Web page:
How do you programmatically create an empty database?

Bob Sneidar bobs at twft.com
Tue Nov 23 18:37:40 CST 2010


Actually, this is one of the things about SQL that you have to think about if you are going to use it. If you are not going to use a file based SQL like sqLite, you will need some kind of tool that can connect to an SQL server and create a database for you. You have to have at least one table with one field. Once you have that you can create more tables, add fields, the works. 

MySQL has some tools you can download for free, called MySqlWorkbench (Mac only I think and you can google to find it). There are other tools you can buy for not too much money, like Navicat. While you CAN get a shell, connect to the server and create an database using some commands, I would not recommend this method for anyone who was not already familiar with working with SQL databases in this fashion. 

The next thing you need to do is find some kind of SQL primer, so that you can begin to get familiar with syntax. No matter what you do, you are going to at least need to get some basics under your belt. After that I highly recommend Trevor Devore's sqlYoga, which is a utility which hides most of the real grunt work in connecting to and accessing SQL databases. Even that has a learning curve, but it shields you (for the most part) from the actual syntax, and I believe it "escapes" your data for you. 

Just a heads up on that, lets say you wanted to insert a record, and populate the columns with some data. The syntax might be:

INSERT INTO example (name, age) VALUES('Timmy Mellowman', '23')

But what if your data contained commas or carriage returns? You can see that the SQL syntax USES those things, so a comma in your query string in the wrong place would wreak havoc and you would get an error. Escaping the values replaces such reserved characters with something else, so that doesn't happen. SqlYoga does this for you (if I am not mistaken). 

Now sqLite is much easier. You just need to call revOpenDatabase, and specify the path to the database, and if it doesn't exist, it will create one for you:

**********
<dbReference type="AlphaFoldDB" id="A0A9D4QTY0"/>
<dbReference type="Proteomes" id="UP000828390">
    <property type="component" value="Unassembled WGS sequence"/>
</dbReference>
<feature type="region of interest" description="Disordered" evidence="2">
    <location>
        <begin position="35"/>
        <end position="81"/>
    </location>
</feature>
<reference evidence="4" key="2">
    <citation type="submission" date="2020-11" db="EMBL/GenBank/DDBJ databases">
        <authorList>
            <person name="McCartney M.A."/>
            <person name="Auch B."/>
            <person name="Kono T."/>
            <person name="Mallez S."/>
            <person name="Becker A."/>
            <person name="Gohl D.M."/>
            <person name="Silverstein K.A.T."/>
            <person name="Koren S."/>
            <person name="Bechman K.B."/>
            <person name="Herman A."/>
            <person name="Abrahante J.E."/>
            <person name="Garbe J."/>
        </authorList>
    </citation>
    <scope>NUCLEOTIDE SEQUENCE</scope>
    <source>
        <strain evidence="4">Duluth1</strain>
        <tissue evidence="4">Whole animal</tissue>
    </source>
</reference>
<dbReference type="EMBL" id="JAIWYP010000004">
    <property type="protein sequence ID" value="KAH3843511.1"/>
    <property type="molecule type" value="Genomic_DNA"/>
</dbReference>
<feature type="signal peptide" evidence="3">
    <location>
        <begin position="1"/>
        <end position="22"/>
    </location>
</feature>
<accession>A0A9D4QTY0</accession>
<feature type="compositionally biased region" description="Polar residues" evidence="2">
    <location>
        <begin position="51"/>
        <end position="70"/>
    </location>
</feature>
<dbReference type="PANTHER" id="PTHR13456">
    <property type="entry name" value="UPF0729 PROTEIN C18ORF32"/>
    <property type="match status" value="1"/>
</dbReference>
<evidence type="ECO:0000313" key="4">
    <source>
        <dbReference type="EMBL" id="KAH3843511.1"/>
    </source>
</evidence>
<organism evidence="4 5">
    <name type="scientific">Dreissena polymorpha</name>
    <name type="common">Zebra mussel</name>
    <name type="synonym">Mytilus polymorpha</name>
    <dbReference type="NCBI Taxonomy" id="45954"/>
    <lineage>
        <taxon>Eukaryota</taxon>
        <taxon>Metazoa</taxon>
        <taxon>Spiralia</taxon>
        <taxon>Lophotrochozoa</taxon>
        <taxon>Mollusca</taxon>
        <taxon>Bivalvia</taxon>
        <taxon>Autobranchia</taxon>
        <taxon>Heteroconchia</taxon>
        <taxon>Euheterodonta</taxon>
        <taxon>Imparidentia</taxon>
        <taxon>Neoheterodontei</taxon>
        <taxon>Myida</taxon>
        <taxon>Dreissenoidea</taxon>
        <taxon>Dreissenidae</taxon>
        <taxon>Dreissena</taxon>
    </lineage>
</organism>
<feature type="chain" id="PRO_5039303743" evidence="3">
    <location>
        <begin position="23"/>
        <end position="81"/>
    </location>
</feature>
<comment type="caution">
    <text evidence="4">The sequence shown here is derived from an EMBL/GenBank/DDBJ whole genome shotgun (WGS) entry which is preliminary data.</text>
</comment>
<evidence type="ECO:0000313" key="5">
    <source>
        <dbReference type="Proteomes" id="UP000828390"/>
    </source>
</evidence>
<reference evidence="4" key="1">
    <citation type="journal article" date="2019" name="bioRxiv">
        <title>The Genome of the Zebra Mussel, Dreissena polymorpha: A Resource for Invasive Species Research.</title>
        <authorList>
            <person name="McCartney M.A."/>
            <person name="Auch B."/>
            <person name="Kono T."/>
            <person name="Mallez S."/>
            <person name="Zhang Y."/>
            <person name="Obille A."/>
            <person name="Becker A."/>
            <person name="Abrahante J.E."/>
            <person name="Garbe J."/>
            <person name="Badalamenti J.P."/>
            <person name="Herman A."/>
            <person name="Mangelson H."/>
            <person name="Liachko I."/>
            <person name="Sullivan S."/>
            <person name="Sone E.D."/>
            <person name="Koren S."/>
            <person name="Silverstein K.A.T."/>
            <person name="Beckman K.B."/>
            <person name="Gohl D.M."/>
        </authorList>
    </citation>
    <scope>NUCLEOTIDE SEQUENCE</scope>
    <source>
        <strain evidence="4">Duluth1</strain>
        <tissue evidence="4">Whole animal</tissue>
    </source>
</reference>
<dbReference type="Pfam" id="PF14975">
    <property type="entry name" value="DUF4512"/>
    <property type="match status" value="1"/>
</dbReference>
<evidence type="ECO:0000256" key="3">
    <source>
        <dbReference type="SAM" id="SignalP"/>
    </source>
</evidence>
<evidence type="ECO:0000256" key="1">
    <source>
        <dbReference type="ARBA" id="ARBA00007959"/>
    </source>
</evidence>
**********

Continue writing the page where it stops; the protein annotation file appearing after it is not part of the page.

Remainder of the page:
get revOpenDatabase("sqlite", "C:/testdbsqlite.db", , , , )

After that you can begin to add columns and what have you using some of the other commands available to you (see built in dictionary). It's easier, but there are some caveats to sqLite, such as the kind of columns and indexes you cannot add after the database is created. 


Bob


On Nov 23, 2010, at 1:46 PM, Jonathan Lynch wrote:

> Honestly, I am still just trying to get my head around using databases.
> 
> I use Rev for processing text in all sorts of creative ways at work - vastly
> increases our productivity - but, I know next to nothing about database use.
> 
> The logical process, to me, would be the following:
> 
> - Create database file
> - Populate it with columns
> - Set up my application to use an embedded database app to write and
> retrieve data as needed
> 
> Say, for example, if I wanted to experiment with Valentina (knowing that the
> demo version only lasts 10 minutes before the app has to be restarted). I
> could not fool around with it, without having an existing file to work with.
> 
> So, I thought to myself, my first step must be to create a database file. I
> am not committed to doing it in a script, I just don't know how else to
> access the embedded database driver functionalities.
> 
> Should I just find a blank database file somewhere on the web and download
> it?




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